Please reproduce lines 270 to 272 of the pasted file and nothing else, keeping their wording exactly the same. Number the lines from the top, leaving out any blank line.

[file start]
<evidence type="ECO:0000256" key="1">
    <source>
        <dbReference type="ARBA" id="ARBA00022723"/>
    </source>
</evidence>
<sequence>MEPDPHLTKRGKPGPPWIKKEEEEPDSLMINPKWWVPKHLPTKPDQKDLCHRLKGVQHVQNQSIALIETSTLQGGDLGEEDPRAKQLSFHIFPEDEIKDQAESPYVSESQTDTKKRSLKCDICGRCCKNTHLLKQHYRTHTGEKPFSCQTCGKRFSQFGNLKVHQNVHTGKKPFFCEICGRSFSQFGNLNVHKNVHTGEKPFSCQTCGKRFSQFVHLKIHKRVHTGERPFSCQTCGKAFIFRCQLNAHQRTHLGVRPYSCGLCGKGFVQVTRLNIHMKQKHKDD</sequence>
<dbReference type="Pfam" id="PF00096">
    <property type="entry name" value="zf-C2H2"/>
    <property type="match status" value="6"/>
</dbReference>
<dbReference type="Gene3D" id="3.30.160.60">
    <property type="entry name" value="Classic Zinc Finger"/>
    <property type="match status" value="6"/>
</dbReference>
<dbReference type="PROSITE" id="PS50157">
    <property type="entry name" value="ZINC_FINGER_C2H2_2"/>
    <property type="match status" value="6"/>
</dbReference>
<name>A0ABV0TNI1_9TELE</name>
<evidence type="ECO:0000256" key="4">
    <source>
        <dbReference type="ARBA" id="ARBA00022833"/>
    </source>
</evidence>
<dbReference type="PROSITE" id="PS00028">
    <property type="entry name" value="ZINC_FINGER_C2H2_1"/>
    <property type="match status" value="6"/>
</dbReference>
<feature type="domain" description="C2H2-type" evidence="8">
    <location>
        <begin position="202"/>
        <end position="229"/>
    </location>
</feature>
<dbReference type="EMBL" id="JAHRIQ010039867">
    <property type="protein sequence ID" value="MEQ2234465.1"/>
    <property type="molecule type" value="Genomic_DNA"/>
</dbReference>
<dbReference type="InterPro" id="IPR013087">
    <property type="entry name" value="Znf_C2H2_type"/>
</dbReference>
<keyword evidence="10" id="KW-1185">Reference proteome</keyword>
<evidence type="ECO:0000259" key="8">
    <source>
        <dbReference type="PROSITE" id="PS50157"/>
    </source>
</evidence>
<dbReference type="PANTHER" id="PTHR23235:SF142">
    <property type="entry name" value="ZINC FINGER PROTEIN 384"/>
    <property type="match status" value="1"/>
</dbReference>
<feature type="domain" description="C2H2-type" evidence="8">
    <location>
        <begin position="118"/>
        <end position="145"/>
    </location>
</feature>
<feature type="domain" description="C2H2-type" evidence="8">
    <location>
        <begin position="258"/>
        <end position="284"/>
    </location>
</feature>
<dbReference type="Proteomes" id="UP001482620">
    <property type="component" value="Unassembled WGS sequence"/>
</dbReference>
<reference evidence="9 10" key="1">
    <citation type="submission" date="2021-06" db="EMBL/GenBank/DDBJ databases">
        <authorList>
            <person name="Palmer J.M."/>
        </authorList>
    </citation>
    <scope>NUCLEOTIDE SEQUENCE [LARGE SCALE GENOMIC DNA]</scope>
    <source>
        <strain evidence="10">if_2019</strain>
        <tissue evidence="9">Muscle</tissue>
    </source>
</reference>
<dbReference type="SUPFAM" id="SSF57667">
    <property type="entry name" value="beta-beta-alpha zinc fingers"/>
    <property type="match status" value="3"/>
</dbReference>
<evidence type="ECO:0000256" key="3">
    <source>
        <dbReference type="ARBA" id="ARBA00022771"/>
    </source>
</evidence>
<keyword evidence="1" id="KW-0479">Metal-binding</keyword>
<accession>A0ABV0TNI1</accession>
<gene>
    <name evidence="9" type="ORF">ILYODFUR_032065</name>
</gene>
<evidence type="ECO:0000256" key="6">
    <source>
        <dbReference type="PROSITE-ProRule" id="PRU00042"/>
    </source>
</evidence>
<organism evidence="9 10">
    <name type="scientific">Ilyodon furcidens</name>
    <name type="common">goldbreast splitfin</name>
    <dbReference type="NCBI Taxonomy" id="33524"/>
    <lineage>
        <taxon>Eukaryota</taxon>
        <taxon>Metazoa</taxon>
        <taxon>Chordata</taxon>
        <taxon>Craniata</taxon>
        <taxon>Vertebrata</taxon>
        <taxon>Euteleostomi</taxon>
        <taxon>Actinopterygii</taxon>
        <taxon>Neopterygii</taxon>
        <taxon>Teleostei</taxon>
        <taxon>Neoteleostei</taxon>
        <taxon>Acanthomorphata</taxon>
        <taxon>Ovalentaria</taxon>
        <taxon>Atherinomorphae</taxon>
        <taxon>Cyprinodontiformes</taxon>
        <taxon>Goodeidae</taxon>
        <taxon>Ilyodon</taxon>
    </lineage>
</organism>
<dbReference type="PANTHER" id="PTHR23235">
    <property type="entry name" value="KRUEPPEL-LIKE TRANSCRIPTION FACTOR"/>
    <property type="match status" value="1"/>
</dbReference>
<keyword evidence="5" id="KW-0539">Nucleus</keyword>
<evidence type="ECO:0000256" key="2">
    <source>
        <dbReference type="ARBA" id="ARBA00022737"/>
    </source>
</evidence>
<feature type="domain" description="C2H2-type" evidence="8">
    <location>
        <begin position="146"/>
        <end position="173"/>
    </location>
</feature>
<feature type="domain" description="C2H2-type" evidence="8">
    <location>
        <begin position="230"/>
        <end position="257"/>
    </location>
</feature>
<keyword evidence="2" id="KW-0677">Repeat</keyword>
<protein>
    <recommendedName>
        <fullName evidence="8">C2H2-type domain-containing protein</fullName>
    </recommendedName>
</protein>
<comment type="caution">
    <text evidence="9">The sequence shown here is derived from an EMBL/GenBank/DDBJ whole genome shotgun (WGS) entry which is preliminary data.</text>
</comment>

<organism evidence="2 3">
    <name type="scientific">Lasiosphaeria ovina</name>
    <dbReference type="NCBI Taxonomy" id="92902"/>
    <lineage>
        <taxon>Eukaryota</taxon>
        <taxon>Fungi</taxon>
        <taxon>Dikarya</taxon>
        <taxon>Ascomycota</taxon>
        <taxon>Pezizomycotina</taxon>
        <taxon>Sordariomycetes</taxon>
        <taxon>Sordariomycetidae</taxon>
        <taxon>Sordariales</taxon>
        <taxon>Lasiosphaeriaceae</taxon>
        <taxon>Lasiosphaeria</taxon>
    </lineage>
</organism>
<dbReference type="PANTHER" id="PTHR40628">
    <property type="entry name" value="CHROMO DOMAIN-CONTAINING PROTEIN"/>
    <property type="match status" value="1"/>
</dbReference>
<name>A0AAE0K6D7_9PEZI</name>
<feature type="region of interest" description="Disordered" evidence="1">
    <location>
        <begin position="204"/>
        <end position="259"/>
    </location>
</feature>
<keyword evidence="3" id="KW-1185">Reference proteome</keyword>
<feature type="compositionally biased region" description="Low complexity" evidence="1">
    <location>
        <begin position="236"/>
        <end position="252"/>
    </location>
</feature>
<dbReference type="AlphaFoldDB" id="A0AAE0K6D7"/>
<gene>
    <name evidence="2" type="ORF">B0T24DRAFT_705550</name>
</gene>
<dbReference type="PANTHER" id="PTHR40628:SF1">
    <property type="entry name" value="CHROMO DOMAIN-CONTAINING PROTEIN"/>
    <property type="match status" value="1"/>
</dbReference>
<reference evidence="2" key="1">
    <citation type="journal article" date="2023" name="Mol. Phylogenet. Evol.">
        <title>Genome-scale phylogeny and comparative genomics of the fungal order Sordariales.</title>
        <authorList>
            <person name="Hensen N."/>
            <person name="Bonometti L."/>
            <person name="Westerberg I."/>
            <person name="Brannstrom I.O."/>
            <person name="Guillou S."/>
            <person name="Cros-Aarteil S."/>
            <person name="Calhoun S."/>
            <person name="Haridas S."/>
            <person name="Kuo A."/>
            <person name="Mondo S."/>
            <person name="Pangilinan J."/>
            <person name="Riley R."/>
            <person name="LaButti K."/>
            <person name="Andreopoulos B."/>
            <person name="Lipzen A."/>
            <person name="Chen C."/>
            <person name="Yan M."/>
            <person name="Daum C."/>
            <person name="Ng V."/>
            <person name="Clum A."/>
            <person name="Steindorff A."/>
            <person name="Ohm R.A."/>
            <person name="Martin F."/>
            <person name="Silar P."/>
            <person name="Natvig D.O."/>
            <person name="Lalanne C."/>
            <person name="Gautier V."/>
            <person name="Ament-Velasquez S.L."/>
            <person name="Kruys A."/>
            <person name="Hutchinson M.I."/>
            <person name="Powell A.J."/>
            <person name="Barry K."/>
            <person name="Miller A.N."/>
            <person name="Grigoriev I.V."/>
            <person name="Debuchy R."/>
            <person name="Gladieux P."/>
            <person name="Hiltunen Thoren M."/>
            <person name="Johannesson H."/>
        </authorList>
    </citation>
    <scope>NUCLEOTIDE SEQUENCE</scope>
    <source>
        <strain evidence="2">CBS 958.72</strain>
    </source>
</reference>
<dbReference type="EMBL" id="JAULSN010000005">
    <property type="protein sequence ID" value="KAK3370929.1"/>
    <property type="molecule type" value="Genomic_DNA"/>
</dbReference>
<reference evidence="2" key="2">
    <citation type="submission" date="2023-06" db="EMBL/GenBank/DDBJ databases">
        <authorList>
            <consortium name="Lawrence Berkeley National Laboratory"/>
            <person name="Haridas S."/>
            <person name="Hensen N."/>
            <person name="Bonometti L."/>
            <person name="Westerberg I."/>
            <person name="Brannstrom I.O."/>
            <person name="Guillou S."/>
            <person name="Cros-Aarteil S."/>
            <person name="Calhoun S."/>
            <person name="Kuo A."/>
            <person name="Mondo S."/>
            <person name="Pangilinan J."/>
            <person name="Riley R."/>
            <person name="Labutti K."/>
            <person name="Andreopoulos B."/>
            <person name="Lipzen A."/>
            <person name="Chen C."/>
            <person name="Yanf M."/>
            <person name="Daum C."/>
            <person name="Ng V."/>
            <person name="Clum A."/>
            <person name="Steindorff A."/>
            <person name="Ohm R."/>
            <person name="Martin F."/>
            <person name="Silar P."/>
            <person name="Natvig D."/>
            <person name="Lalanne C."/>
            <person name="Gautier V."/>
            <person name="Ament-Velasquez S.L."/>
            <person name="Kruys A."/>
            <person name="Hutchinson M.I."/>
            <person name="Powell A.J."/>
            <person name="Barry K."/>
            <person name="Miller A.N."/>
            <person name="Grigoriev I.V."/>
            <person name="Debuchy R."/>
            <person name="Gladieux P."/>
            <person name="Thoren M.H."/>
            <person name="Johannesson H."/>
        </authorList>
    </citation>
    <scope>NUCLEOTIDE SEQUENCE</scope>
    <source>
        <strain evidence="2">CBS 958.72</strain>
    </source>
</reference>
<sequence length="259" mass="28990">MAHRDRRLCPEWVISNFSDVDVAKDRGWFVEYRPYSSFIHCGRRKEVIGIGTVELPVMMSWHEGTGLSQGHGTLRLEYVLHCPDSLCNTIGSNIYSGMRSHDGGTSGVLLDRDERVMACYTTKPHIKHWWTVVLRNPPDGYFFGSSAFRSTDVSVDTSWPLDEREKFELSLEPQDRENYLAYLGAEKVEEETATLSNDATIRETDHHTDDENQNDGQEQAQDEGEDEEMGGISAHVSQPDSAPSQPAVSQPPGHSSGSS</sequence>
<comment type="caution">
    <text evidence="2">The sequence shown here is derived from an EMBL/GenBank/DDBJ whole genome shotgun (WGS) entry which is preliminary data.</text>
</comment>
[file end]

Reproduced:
            <person name="Clum A."/>
            <person name="Steindorff A."/>
            <person name="Ohm R."/>